The largely beech wood around you does not seem particularly old – there are not many great mature trees here. Almost certainly this area would have been felled in the not too disant past, but allowed to regrow on its ancient woodland soils. The abundance here of wood anemone, bluebells and wild garlic indicate that this is not recent forestation as these species take hundreds of years of woodland cover to establish.
If yours is a winter walk you will have to do without the flowers, but your compensation here is that the river in general, and the Cuts in particular, will be in full view as you walk the next section. For the summer walker the river is only glimpsed between the burgeoning greenery.
Where the high slopes above provided security and overview, this land adjacent to the Bann, with its plentiful supply of salmon, eels and other fish, would have been a premier foodbank. The river as well was crucial for transport in a land without made roads. To see the land as our ancestors did we have to turn it almost inside out – the seas become the connecting highways and the interiors the isolated ‘backwaters’. The rapids at the Cuts would have enforced a stop, to drag or exchange boats, with the opportunity to acquire supplies and maybe to pay tax in tribute to the local powers.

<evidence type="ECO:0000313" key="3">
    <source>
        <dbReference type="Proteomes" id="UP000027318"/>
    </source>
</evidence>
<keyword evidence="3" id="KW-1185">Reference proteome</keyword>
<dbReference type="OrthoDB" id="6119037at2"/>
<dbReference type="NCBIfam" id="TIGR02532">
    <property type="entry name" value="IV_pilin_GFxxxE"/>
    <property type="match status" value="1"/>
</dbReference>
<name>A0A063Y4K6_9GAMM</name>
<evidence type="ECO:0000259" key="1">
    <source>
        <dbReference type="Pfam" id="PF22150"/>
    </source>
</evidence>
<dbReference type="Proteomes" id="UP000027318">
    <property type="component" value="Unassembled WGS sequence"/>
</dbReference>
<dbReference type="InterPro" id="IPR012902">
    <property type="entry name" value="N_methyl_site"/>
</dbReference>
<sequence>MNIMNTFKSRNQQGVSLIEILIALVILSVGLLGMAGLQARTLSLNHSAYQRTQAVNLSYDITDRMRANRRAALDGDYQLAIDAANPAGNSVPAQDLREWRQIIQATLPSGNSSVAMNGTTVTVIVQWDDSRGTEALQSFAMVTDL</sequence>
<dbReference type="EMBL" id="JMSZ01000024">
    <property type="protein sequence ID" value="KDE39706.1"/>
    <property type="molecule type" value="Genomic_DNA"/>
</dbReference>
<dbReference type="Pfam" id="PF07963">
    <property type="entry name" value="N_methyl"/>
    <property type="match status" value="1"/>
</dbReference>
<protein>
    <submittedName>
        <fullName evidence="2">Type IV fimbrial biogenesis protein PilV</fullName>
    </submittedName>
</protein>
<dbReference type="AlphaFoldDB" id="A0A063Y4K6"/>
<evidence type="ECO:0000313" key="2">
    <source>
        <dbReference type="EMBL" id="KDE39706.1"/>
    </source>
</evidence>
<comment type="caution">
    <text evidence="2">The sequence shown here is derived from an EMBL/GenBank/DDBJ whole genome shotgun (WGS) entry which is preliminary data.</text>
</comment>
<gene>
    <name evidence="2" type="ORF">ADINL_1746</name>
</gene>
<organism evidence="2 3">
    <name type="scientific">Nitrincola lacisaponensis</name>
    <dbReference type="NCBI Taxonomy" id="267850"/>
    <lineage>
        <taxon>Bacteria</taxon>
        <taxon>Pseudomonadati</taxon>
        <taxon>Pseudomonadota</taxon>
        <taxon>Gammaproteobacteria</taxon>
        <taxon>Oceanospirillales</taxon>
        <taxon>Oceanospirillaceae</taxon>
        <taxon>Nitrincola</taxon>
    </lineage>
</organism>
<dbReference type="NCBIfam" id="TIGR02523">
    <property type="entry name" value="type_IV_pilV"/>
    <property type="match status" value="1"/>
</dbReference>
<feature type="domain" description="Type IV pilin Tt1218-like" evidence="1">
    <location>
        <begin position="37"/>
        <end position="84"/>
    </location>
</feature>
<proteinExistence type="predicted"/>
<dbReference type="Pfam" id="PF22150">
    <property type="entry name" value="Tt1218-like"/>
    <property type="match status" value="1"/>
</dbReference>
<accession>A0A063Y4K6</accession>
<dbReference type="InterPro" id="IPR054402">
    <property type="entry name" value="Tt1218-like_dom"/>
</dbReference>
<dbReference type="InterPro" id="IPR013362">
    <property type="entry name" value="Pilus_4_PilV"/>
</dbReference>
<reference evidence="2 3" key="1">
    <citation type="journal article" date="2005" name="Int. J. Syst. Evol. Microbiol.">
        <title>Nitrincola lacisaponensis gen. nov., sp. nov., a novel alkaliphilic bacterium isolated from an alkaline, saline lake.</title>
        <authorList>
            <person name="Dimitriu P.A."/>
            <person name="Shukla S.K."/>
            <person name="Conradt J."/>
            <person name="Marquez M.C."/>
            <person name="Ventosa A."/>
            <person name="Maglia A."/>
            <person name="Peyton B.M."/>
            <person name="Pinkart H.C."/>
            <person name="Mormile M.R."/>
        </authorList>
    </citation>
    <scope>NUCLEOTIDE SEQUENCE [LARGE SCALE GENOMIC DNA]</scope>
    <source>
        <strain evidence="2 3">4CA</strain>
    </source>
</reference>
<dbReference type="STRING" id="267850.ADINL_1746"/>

In the early 1600s the Cuts, a systems of piers, weirs and channels, were constructed to allow passenger and cargo boats to pass up and downstream. Two hundred and fifty years later came the railways which heralded the beginning of the end of our water-based view of transport and the world.
On this section you should find an information panel for the heron, a great bird which is easy to see and great to watch. It has a wonderful patience, stillness and stealth while wading to fish, a prehistoric singular form in flight and makes a horrendous din while sitting on its nest! You might think spotting a heron would be pretty impossible through the dense riverside summer vegetation. However, there are a few small gravelly bays on this part of the route which frame sections of the open river and if you look you might just spot one (like I did)!
600m beyond the Cuts the path curves inland and rejoins the earlier route at the foot of the Mountsandel steps ascent. The easy option here is to stay low, but I encourage you to take the high road once again and ascend the Mountsandel Fort steps (but with a twist!)
The fort top is worth a second visit, but the suggestion here is that you cut left on exiting the forest to walk up the ditch or gully which separates the mound from the main slope. As well as giving you a fresh view of the earthworks, you will save a significant climb and have the opportunity to view the metal information panel for the fort itself.
Finish your exploration and join the upper path and turn left. This section runs close to suburbia on your right but still has much woodland interest below on your left. Look out for the final metal information panel on fungi on the path ahead.
After 600m on the top path you rejoin your entry point and exit on to the Mountsandel Road. Now just retrace your steps from earlier back to Somerset Riverside Park, while remembering that the view is different this way around and there is plenty more good stuff to enjoy!